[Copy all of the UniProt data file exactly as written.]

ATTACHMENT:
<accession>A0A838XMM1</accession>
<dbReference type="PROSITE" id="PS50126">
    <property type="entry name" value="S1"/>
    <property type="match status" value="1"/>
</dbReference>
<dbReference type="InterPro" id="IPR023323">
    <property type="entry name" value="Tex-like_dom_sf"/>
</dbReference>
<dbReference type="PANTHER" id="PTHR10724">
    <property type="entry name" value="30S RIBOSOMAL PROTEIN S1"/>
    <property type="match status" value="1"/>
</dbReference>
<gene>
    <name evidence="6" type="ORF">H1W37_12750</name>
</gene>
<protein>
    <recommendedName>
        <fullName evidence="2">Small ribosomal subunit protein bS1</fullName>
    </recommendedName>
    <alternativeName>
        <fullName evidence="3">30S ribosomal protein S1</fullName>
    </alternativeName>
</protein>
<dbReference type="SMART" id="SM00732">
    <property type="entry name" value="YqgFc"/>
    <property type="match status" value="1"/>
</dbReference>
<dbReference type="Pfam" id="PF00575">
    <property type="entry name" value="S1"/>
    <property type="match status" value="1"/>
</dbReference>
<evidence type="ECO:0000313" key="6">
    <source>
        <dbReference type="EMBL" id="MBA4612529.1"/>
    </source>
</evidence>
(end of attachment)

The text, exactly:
<accession>A0A838XMM1</accession>
<dbReference type="PROSITE" id="PS50126">
    <property type="entry name" value="S1"/>
    <property type="match status" value="1"/>
</dbReference>
<dbReference type="InterPro" id="IPR023323">
    <property type="entry name" value="Tex-like_dom_sf"/>
</dbReference>
<dbReference type="PANTHER" id="PTHR10724">
    <property type="entry name" value="30S RIBOSOMAL PROTEIN S1"/>
    <property type="match status" value="1"/>
</dbReference>
<gene>
    <name evidence="6" type="ORF">H1W37_12750</name>
</gene>
<protein>
    <recommendedName>
        <fullName evidence="2">Small ribosomal subunit protein bS1</fullName>
    </recommendedName>
    <alternativeName>
        <fullName evidence="3">30S ribosomal protein S1</fullName>
    </alternativeName>
</protein>
<dbReference type="SMART" id="SM00732">
    <property type="entry name" value="YqgFc"/>
    <property type="match status" value="1"/>
</dbReference>
<dbReference type="Pfam" id="PF00575">
    <property type="entry name" value="S1"/>
    <property type="match status" value="1"/>
</dbReference>
<evidence type="ECO:0000313" key="6">
    <source>
        <dbReference type="EMBL" id="MBA4612529.1"/>
    </source>
</evidence>